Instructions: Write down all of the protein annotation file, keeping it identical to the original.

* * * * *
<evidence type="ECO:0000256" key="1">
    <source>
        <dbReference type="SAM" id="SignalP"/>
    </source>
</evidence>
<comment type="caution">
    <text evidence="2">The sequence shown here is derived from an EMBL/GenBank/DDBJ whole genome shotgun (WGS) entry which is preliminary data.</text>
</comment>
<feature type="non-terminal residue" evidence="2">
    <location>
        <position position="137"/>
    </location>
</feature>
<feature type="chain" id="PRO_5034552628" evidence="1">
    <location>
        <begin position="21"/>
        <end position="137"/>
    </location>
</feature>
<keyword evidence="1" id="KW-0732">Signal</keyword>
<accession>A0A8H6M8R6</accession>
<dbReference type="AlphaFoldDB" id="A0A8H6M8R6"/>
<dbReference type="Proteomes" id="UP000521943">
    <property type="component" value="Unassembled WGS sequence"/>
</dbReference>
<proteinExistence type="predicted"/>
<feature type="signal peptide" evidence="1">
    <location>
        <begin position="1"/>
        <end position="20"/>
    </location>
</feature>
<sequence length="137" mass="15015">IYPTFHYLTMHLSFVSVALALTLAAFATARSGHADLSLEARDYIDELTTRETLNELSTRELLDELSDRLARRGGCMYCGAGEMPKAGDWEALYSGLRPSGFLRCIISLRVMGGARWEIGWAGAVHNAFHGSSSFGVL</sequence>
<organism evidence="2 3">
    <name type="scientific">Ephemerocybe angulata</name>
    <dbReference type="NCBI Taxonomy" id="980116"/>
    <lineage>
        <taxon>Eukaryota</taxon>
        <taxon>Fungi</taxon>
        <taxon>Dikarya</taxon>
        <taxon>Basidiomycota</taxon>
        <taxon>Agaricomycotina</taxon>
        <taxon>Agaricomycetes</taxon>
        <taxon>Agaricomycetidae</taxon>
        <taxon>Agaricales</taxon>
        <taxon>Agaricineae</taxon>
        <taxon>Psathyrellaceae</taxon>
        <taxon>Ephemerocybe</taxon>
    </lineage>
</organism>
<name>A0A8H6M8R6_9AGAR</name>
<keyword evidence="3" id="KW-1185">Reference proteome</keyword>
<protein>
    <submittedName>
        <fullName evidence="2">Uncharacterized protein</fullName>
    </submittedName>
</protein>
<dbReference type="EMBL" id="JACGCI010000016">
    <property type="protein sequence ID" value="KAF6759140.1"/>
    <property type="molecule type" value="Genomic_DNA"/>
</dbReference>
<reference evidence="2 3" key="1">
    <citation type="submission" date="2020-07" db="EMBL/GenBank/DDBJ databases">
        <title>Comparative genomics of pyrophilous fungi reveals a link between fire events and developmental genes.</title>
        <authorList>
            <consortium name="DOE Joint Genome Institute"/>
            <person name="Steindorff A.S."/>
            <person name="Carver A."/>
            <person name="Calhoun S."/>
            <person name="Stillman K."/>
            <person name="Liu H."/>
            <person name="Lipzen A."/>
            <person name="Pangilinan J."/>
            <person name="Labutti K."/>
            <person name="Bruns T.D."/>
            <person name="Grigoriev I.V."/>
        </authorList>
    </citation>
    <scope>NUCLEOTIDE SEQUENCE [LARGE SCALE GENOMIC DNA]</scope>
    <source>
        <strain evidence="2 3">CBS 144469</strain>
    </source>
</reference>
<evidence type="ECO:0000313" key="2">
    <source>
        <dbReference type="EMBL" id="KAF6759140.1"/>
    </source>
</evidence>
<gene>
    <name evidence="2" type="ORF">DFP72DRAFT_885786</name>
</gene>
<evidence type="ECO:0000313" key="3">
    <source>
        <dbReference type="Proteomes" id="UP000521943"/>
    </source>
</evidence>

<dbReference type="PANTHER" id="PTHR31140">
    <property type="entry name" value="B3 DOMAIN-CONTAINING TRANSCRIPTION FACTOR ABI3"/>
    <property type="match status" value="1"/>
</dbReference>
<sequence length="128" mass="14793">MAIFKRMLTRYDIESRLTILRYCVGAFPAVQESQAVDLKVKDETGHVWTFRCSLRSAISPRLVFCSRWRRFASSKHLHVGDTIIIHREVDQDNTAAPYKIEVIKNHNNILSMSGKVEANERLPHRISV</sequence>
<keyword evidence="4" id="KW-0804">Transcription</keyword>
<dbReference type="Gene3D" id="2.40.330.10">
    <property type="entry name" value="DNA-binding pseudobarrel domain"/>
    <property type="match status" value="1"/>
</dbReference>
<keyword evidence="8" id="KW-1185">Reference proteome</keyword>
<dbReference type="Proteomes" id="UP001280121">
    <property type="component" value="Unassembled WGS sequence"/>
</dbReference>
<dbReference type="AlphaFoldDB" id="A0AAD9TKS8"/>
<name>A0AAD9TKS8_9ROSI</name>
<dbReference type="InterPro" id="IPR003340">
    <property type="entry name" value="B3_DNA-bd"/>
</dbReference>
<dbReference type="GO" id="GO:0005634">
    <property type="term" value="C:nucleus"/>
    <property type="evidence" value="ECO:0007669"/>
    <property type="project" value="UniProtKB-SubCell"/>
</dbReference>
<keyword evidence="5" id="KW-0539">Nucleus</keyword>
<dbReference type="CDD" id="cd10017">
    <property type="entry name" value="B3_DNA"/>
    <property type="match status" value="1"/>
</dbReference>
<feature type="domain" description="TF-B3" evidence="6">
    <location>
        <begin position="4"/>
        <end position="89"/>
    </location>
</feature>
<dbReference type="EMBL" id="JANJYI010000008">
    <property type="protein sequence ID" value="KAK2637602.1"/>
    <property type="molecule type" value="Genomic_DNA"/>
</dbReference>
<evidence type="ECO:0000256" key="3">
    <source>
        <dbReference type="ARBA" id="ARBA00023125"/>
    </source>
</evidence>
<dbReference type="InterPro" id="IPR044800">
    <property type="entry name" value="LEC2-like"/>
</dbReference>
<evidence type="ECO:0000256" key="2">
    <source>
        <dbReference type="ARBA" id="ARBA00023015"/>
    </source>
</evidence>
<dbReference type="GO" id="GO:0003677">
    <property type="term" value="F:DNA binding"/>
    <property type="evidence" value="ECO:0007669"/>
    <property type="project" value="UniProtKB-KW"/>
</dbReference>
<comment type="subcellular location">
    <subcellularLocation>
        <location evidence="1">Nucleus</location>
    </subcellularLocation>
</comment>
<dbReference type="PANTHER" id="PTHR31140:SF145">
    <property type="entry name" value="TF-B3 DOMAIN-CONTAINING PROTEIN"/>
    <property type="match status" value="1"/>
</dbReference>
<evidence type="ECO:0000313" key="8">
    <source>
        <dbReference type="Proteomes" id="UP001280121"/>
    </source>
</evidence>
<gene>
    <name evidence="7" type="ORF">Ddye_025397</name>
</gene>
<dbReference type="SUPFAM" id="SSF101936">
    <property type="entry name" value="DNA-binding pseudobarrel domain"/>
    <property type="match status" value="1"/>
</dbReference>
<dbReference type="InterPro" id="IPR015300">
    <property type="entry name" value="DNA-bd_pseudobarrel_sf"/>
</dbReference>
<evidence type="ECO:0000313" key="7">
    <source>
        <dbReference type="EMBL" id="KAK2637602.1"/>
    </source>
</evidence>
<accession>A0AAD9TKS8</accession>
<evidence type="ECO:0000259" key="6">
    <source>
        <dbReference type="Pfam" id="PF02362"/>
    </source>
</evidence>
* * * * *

<evidence type="ECO:0000256" key="1">
    <source>
        <dbReference type="SAM" id="SignalP"/>
    </source>
</evidence>
<comment type="caution">
    <text evidence="2">The sequence shown here is derived from an EMBL/GenBank/DDBJ whole genome shotgun (WGS) entry which is preliminary data.</text>
</comment>
<feature type="non-terminal residue" evidence="2">
    <location>
        <position position="137"/>
    </location>
</feature>
<feature type="chain" id="PRO_5034552628" evidence="1">
    <location>
        <begin position="21"/>
        <end position="137"/>
    </location>
</feature>
<keyword evidence="1" id="KW-0732">Signal</keyword>
<accession>A0A8H6M8R6</accession>
<dbReference type="AlphaFoldDB" id="A0A8H6M8R6"/>
<dbReference type="Proteomes" id="UP000521943">
    <property type="component" value="Unassembled WGS sequence"/>
</dbReference>
<proteinExistence type="predicted"/>
<feature type="signal peptide" evidence="1">
    <location>
        <begin position="1"/>
        <end position="20"/>
    </location>
</feature>
<sequence length="137" mass="15015">IYPTFHYLTMHLSFVSVALALTLAAFATARSGHADLSLEARDYIDELTTRETLNELSTRELLDELSDRLARRGGCMYCGAGEMPKAGDWEALYSGLRPSGFLRCIISLRVMGGARWEIGWAGAVHNAFHGSSSFGVL</sequence>
<organism evidence="2 3">
    <name type="scientific">Ephemerocybe angulata</name>
    <dbReference type="NCBI Taxonomy" id="980116"/>
    <lineage>
        <taxon>Eukaryota</taxon>
        <taxon>Fungi</taxon>
        <taxon>Dikarya</taxon>
        <taxon>Basidiomycota</taxon>
        <taxon>Agaricomycotina</taxon>
        <taxon>Agaricomycetes</taxon>
        <taxon>Agaricomycetidae</taxon>
        <taxon>Agaricales</taxon>
        <taxon>Agaricineae</taxon>
        <taxon>Psathyrellaceae</taxon>
        <taxon>Ephemerocybe</taxon>
    </lineage>
</organism>
<name>A0A8H6M8R6_9AGAR</name>
<keyword evidence="3" id="KW-1185">Reference proteome</keyword>
<protein>
    <submittedName>
        <fullName evidence="2">Uncharacterized protein</fullName>
    </submittedName>
</protein>
<dbReference type="EMBL" id="JACGCI010000016">
    <property type="protein sequence ID" value="KAF6759140.1"/>
    <property type="molecule type" value="Genomic_DNA"/>
</dbReference>
<reference evidence="2 3" key="1">
    <citation type="submission" date="2020-07" db="EMBL/GenBank/DDBJ databases">
        <title>Comparative genomics of pyrophilous fungi reveals a link between fire events and developmental genes.</title>
        <authorList>
            <consortium name="DOE Joint Genome Institute"/>
            <person name="Steindorff A.S."/>
            <person name="Carver A."/>
            <person name="Calhoun S."/>
            <person name="Stillman K."/>
            <person name="Liu H."/>
            <person name="Lipzen A."/>
            <person name="Pangilinan J."/>
            <person name="Labutti K."/>
            <person name="Bruns T.D."/>
            <person name="Grigoriev I.V."/>
        </authorList>
    </citation>
    <scope>NUCLEOTIDE SEQUENCE [LARGE SCALE GENOMIC DNA]</scope>
    <source>
        <strain evidence="2 3">CBS 144469</strain>
    </source>
</reference>
<evidence type="ECO:0000313" key="2">
    <source>
        <dbReference type="EMBL" id="KAF6759140.1"/>
    </source>
</evidence>
<gene>
    <name evidence="2" type="ORF">DFP72DRAFT_885786</name>
</gene>
<evidence type="ECO:0000313" key="3">
    <source>
        <dbReference type="Proteomes" id="UP000521943"/>
    </source>
</evidence>

<dbReference type="PANTHER" id="PTHR31140">
    <property type="entry name" value="B3 DOMAIN-CONTAINING TRANSCRIPTION FACTOR ABI3"/>
    <property type="match status" value="1"/>
</dbReference>
<sequence length="128" mass="14793">MAIFKRMLTRYDIESRLTILRYCVGAFPAVQESQAVDLKVKDETGHVWTFRCSLRSAISPRLVFCSRWRRFASSKHLHVGDTIIIHREVDQDNTAAPYKIEVIKNHNNILSMSGKVEANERLPHRISV</sequence>
<keyword evidence="4" id="KW-0804">Transcription</keyword>
<dbReference type="Gene3D" id="2.40.330.10">
    <property type="entry name" value="DNA-binding pseudobarrel domain"/>
    <property type="match status" value="1"/>
</dbReference>
<keyword evidence="8" id="KW-1185">Reference proteome</keyword>
<dbReference type="Proteomes" id="UP001280121">
    <property type="component" value="Unassembled WGS sequence"/>
</dbReference>
<dbReference type="AlphaFoldDB" id="A0AAD9TKS8"/>
<name>A0AAD9TKS8_9ROSI</name>
<dbReference type="InterPro" id="IPR003340">
    <property type="entry name" value="B3_DNA-bd"/>
</dbReference>
<dbReference type="GO" id="GO:0005634">
    <property type="term" value="C:nucleus"/>
    <property type="evidence" value="ECO:0007669"/>
    <property type="project" value="UniProtKB-SubCell"/>
</dbReference>
<keyword evidence="5" id="KW-0539">Nucleus</keyword>
<dbReference type="CDD" id="cd10017">
    <property type="entry name" value="B3_DNA"/>
    <property type="match status" value="1"/>
</dbReference>
<feature type="domain" description="TF-B3" evidence="6">
    <location>
        <begin position="4"/>
        <end position="89"/>
    </location>
</feature>
<dbReference type="EMBL" id="JANJYI010000008">
    <property type="protein sequence ID" value="KAK2637602.1"/>
    <property type="molecule type" value="Genomic_DNA"/>
</dbReference>
<evidence type="ECO:0000256" key="3">
    <source>
        <dbReference type="ARBA" id="ARBA00023125"/>
    </source>
</evidence>
<dbReference type="InterPro" id="IPR044800">
    <property type="entry name" value="LEC2-like"/>
</dbReference>
<evidence type="ECO:0000256" key="2">
    <source>
        <dbReference type="ARBA" id="ARBA00023015"/>
    </source>
</evidence>
<dbReference type="GO" id="GO:0003677">
    <property type="term" value="F:DNA binding"/>
    <property type="evidence" value="ECO:0007669"/>
    <property type="project" value="UniProtKB-KW"/>
</dbReference>
<comment type="subcellular location">
    <subcellularLocation>
        <location evidence="1">Nucleus</location>
    </subcellularLocation>
</comment>
<dbReference type="PANTHER" id="PTHR31140:SF145">
    <property type="entry name" value="TF-B3 DOMAIN-CONTAINING PROTEIN"/>
    <property type="match status" value="1"/>
</dbReference>
<evidence type="ECO:0000313" key="8">
    <source>
        <dbReference type="Proteomes" id="UP001280121"/>
    </source>
</evidence>
<gene>
    <name evidence="7" type="ORF">Ddye_025397</name>
</gene>
<dbReference type="SUPFAM" id="SSF101936">
    <property type="entry name" value="DNA-binding pseudobarrel domain"/>
    <property type="match status" value="1"/>
</dbReference>
<dbReference type="InterPro" id="IPR015300">
    <property type="entry name" value="DNA-bd_pseudobarrel_sf"/>
</dbReference>
<evidence type="ECO:0000313" key="7">
    <source>
        <dbReference type="EMBL" id="KAK2637602.1"/>
    </source>
</evidence>
<accession>A0AAD9TKS8</accession>
<evidence type="ECO:0000259" key="6">
    <source>
        <dbReference type="Pfam" id="PF02362"/>
    </source>
</evidence>